The study was carried out at the research farm of the University of Benin to investigate the effect of different population levels on the grain
yield and yield responses of extra-early and early maturing maize varieties. The trial was laid out in a split-plot factorial arrangement in a
randomized complete block design with three replicates. Plant population: 53,333(75cmx50cm), 66,667(50cmx60cm),
80,000(50cmx50cm), 100,000 (50cmx40cm), and 133,333(50cmx30cm) and varieties: Extra-early (2004 TZEE-W STR, and 2000 SYN EE-W
STR ) and Early (2004 TZEE-W POP DT STR C4, and EVDT-W 2008 STR), were used. The characters evaluated include the plant and ear height,
days to 50% tasselling and silking, days to 95% maturity, the total dry matter plant-1, 1000 seed weight, and the grain yield ha-1. The result
obtained showed that these characters were significantly influenced by plant population and maize variety. The research shoPwed that
133,333 plants-1 and 100,000 plants were best for maize production because of their relatively large grain yield; and the varieties EVDTW2008STR and 2004TZEE-WSTR, which also produced high grain yield can also be useful.
Maize (Zea mays L.) is one of the most important cereal crop grown principally around the world. Maize grain is used for both human
consumption and animal feed. It has great utility in agro industry as a source of raw materials for many products. The crop has much higher
grain protein content than our staple food like rice (Oyekan et al. 1989). Based on area and production, maize is the third most important
cereal crop after wheat and rice in the world.
The yield of maize in Nigeria is very low as compared to other maize producing countries (Nasir 2002). One of the Post important
responsible factors is the non-application of optimal plant population and the fact that maize hybrids differ in their response to plant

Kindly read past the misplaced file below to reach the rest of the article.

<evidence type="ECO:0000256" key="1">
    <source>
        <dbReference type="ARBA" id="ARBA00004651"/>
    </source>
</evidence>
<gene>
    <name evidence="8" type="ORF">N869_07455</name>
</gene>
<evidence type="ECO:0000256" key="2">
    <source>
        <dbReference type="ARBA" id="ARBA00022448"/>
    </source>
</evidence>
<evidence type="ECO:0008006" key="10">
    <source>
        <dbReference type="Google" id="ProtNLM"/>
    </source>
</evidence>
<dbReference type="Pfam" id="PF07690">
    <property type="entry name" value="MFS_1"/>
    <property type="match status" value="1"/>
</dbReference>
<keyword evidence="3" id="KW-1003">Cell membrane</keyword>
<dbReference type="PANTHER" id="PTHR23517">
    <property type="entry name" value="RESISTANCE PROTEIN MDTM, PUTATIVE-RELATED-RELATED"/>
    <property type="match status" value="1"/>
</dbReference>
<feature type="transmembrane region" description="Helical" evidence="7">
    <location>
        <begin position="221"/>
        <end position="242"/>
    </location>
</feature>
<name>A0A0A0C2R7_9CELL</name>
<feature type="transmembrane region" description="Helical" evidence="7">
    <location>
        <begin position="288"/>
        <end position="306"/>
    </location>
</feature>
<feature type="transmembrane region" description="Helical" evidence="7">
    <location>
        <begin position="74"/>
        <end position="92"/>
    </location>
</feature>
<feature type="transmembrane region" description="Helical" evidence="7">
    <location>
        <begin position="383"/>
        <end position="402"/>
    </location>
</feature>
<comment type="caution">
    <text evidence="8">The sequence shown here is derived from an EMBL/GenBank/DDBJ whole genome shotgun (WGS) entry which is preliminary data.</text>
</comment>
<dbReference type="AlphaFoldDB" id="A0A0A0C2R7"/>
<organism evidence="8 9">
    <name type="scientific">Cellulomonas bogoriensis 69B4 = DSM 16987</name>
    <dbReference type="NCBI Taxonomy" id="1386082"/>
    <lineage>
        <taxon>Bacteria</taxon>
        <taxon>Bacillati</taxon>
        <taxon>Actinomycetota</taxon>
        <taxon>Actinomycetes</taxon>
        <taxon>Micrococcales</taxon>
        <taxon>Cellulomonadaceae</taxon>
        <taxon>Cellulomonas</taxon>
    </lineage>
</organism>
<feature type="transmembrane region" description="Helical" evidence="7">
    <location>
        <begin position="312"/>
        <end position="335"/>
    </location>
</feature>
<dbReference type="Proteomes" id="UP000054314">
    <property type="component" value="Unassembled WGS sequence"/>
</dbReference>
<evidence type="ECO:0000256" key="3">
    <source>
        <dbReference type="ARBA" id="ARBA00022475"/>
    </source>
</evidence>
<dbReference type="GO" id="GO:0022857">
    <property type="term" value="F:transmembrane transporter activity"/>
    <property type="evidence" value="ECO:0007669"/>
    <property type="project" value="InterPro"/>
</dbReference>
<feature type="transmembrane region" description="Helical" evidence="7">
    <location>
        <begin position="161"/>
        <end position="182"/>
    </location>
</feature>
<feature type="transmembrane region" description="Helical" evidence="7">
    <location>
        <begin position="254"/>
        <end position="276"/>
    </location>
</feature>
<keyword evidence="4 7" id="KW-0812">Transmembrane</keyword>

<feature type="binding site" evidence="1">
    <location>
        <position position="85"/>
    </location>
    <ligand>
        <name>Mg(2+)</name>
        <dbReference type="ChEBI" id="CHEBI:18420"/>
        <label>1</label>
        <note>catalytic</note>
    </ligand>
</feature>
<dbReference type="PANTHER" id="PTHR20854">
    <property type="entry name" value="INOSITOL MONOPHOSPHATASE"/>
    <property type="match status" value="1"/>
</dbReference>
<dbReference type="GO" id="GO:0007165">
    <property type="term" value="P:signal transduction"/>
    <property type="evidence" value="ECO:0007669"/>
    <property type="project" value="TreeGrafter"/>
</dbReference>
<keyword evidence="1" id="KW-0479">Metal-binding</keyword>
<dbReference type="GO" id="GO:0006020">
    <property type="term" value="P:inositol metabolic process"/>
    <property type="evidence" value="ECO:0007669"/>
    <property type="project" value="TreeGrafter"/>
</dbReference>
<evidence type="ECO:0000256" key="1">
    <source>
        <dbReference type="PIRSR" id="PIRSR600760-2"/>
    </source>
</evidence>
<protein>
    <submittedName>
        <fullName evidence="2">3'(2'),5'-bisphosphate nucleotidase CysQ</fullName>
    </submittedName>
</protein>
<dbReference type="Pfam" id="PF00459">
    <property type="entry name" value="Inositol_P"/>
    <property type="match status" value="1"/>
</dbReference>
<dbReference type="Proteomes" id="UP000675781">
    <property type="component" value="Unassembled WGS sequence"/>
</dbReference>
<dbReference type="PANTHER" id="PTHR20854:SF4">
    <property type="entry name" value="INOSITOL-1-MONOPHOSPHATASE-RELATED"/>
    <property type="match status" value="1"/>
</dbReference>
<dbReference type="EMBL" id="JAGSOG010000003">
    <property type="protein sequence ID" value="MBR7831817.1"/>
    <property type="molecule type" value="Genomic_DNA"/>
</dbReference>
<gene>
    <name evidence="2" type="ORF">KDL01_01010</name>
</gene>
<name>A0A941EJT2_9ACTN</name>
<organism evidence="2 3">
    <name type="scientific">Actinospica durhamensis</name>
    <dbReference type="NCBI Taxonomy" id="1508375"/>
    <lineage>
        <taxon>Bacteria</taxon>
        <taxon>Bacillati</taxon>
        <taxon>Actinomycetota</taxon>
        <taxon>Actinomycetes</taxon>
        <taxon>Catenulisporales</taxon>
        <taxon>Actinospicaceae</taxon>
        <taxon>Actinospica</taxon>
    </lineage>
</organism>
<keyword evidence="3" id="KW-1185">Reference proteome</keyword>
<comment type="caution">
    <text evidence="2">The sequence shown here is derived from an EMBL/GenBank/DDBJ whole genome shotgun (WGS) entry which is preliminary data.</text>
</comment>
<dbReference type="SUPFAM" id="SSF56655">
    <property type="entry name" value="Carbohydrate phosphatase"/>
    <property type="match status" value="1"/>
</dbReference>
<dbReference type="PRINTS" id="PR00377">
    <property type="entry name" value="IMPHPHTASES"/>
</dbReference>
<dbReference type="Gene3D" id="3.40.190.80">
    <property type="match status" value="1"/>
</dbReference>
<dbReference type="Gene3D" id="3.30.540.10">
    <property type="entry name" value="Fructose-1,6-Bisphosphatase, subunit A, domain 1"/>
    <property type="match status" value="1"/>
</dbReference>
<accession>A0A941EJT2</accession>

density (Xue et al. 2002). As maize do not have tillering capacity to adjust to variation in plant stand, optimal plant population for grain
production is very important. Agronomic practices such as plant population is known to effect crop environment, which influence yield and
yield components. Optimum population levels should be maintained to exploit maximum natural resources, such as nutrient, sunlight, soil
moisture and to ensure satisfactory yield (Allard 2000). When plant density is high, it encourages inter plant competition for resources; then
crop net photosynthesis will be affected due to less light penetration in the crop canopy as well as increase in competition for available
nutrient which will affect grain yield(Sharrath and McWilliams, 2005). On the other hand if plant population is lower than optimum plant
population, then per hectare production will be low and weeds will be more (Khan. 1972).
Maize is a crop that has wide adaptation to varied environments. Extra-early and early maturing varieties of maize are now available to
expand production to marginal areas of production, particularly areas with low rainfall and sparse distribution. The early and extra early
varieties can also be grown effectively in high rainfall areas as early and late season crop, or can go for a third cycle in one year.
Extra-early and early maturing maize varieties are usually smaller than the late and medium maturing varieties and also yield less than the
former. Adjusting the plant population to higher rate than the recommended plant population for late and medium varieties and will
improve grain yield of early and extra-early varieties. The objective of this study is therefore to determine the optimum spatial
arrangement and plant population that will give the best agronomic response and performance of early and extra-early maturing varieties
in the humid tropics environment.
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